My wild, concluding, and likely not-so-helpful thoughts

  1. I think we should declare a moratorium on formal church and conference processes for a couple of decades on questions of same-sex relationships. I would suggest decommissions on all commissions on the issue for a while.
  2. At the same time, I think we should encourage local churches to proceed with conversation around difficult issues and decisions in the context of discernment where they have the proximity of face-to-face relationships. I suggest we as a wider church polity agree to respect local congregational discernment for the coming two decades. Specifically, if a local congregation has found that an individual in a same-sex relationship displays the gifts, character and responsibility to be ordained, let her be ordained. If another congregation in another location does not find this to be true for leaders within their congregation, let them proceed on the basis of their best discernment as they ordain leaders. We entrust those decisions for the next 20 years to those closest to the people and relationships.
  3. I think we should encourage churches and individuals to develop a vow of friendship with someone who is different and does not agree with us, and to commit to regular informal conversation that attends to being with and alongside each other for the purpose of friendship and not for the purpose of debating and arguing. Let us take a few decades to practice compassion and friendship. Maybe we can learn our way into the ethos of being alongside embodied difference marked by a quality of care and compassion.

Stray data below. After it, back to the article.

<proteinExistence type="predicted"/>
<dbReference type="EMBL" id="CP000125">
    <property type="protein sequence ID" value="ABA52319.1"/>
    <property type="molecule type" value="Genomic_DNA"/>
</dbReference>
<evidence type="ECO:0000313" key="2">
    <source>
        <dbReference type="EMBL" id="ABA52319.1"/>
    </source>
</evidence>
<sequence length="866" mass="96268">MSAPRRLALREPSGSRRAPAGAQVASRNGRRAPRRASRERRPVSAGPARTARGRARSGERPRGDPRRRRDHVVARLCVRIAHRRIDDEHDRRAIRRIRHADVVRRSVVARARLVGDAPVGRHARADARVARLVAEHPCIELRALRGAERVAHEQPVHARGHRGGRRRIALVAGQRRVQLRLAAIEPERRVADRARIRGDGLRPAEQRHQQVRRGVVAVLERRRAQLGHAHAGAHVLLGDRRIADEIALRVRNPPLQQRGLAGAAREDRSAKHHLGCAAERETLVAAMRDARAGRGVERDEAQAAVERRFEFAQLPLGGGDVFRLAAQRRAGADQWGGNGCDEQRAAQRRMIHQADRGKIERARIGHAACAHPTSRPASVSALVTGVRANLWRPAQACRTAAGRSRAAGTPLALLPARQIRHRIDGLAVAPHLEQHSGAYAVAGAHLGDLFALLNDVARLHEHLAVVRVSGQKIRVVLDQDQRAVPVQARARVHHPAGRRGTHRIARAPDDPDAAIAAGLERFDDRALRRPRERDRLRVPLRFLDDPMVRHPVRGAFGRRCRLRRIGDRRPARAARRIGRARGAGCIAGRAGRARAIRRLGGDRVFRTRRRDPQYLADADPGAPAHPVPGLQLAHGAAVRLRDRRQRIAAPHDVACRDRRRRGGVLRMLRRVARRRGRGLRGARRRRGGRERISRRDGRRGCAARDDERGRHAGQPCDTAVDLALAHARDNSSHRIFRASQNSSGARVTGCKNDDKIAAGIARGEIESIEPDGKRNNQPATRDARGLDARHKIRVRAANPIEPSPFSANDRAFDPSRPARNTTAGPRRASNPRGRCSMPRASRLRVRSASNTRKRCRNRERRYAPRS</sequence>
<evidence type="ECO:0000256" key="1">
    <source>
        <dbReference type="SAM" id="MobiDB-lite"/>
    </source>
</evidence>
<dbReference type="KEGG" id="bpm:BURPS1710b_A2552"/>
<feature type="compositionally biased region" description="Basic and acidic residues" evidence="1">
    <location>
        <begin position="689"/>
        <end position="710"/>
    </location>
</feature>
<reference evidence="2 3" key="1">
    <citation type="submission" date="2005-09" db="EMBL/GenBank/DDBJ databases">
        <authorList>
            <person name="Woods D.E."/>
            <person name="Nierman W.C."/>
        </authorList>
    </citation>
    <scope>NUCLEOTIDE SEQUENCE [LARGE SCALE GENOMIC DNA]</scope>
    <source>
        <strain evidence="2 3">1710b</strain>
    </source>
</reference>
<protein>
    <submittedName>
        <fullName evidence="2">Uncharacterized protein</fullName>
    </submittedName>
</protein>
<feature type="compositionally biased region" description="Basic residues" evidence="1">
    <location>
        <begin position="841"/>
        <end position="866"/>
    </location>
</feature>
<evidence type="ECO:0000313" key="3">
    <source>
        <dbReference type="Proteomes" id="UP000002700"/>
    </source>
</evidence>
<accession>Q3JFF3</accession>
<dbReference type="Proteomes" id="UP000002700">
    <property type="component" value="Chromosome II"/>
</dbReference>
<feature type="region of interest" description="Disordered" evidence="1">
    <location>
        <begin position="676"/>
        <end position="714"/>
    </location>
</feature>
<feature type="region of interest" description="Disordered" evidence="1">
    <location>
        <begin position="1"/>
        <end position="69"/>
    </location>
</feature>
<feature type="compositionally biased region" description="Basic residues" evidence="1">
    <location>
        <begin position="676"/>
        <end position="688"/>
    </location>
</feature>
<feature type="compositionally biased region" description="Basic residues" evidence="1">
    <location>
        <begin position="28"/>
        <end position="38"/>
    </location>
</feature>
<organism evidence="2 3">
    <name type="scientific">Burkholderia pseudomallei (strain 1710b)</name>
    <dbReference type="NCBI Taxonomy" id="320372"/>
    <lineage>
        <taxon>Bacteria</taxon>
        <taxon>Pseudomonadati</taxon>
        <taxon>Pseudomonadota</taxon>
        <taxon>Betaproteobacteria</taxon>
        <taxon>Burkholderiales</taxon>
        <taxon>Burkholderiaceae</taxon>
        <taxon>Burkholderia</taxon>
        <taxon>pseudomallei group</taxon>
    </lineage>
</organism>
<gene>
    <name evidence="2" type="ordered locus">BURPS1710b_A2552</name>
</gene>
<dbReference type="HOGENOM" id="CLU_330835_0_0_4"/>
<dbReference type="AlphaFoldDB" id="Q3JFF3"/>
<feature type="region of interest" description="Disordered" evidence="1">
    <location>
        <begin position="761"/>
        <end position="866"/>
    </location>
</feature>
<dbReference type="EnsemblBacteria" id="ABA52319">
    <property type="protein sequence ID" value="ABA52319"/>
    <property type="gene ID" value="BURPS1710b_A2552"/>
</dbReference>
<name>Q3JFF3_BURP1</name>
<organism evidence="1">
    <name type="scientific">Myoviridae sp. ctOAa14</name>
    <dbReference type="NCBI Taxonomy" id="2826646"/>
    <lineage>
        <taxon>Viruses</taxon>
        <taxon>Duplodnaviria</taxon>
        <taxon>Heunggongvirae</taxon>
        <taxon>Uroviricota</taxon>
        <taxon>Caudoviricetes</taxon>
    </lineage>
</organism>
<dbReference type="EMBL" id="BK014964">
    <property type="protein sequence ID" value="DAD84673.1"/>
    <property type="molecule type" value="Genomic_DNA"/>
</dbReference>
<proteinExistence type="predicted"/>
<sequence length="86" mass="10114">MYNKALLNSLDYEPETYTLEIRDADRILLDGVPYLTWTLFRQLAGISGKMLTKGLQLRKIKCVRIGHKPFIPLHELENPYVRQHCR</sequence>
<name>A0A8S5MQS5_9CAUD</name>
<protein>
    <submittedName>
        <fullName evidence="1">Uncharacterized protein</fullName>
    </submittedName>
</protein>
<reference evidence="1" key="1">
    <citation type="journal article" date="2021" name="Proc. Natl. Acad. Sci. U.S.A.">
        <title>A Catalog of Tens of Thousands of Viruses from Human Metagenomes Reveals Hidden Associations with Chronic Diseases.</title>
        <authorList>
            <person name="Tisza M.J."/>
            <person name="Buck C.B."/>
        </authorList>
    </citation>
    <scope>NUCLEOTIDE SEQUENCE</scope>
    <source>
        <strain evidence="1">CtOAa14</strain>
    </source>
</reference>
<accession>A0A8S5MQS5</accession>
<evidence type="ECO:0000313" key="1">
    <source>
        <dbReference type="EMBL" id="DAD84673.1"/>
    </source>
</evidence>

4. I think wider gatherings of the church should be marked with dozens of I have a dream speeches, more coffee and tea breaks and rare processes of seeking wide consensus on polity.
  5. Finally, I think we should take the word respect back to its latin root. Specere: a term that means to look and watch, as in spectator. Re-specere, or respect, suggests we commit to looking and re-looking again, something that may happen better in the vow of friendship. I think we honor God when we seek and hold relationships that are both honest and marked by unconditional love, even and most importantly when we are different and disagree.

This “Opinions” section of our website provides a forum for the voices within Mennonite Church USA and related Anabaptist-Mennonite voices. The views expressed do not necessarily represent the official positions of The Mennonite, the board for The Mennonite, Inc., or Mennonite Church USA.

Show/Hide Comments

To promote constructive dialogue, the editors of The Mennonite moderate all comments and comments don't appear until approved. Anonymous comments are not accepted. Writers must sign posts or log into Disqus with their first and last name. Read our full comment policy.